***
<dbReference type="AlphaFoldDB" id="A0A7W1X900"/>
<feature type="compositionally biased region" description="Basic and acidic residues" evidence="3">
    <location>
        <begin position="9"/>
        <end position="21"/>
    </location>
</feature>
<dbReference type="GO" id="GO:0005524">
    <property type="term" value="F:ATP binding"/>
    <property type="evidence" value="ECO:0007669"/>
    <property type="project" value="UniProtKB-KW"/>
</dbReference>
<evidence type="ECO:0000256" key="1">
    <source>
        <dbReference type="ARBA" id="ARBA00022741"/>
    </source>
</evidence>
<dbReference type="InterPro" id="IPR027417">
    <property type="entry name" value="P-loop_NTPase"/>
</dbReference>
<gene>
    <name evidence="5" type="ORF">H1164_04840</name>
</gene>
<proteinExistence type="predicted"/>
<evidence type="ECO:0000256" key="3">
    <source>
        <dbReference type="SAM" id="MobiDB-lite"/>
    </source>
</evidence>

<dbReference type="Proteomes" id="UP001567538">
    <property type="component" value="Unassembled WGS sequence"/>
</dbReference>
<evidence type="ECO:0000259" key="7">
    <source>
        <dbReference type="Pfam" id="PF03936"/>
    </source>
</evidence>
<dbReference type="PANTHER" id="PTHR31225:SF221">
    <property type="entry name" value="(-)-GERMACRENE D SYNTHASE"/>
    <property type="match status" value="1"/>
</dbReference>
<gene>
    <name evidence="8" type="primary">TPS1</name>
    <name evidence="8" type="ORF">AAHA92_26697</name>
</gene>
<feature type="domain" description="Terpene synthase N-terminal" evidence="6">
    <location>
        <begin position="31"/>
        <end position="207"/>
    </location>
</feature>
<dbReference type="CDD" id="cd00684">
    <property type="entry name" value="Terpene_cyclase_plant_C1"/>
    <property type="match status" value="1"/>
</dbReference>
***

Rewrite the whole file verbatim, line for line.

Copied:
<dbReference type="AlphaFoldDB" id="A0A7W1X900"/>
<feature type="compositionally biased region" description="Basic and acidic residues" evidence="3">
    <location>
        <begin position="9"/>
        <end position="21"/>
    </location>
</feature>
<dbReference type="GO" id="GO:0005524">
    <property type="term" value="F:ATP binding"/>
    <property type="evidence" value="ECO:0007669"/>
    <property type="project" value="UniProtKB-KW"/>
</dbReference>
<evidence type="ECO:0000256" key="1">
    <source>
        <dbReference type="ARBA" id="ARBA00022741"/>
    </source>
</evidence>
<dbReference type="InterPro" id="IPR027417">
    <property type="entry name" value="P-loop_NTPase"/>
</dbReference>
<gene>
    <name evidence="5" type="ORF">H1164_04840</name>
</gene>
<proteinExistence type="predicted"/>
<evidence type="ECO:0000256" key="3">
    <source>
        <dbReference type="SAM" id="MobiDB-lite"/>
    </source>
</evidence>

<dbReference type="Proteomes" id="UP001567538">
    <property type="component" value="Unassembled WGS sequence"/>
</dbReference>
<evidence type="ECO:0000259" key="7">
    <source>
        <dbReference type="Pfam" id="PF03936"/>
    </source>
</evidence>
<dbReference type="PANTHER" id="PTHR31225:SF221">
    <property type="entry name" value="(-)-GERMACRENE D SYNTHASE"/>
    <property type="match status" value="1"/>
</dbReference>
<gene>
    <name evidence="8" type="primary">TPS1</name>
    <name evidence="8" type="ORF">AAHA92_26697</name>
</gene>
<feature type="domain" description="Terpene synthase N-terminal" evidence="6">
    <location>
        <begin position="31"/>
        <end position="207"/>
    </location>
</feature>
<dbReference type="CDD" id="cd00684">
    <property type="entry name" value="Terpene_cyclase_plant_C1"/>
    <property type="match status" value="1"/>
</dbReference>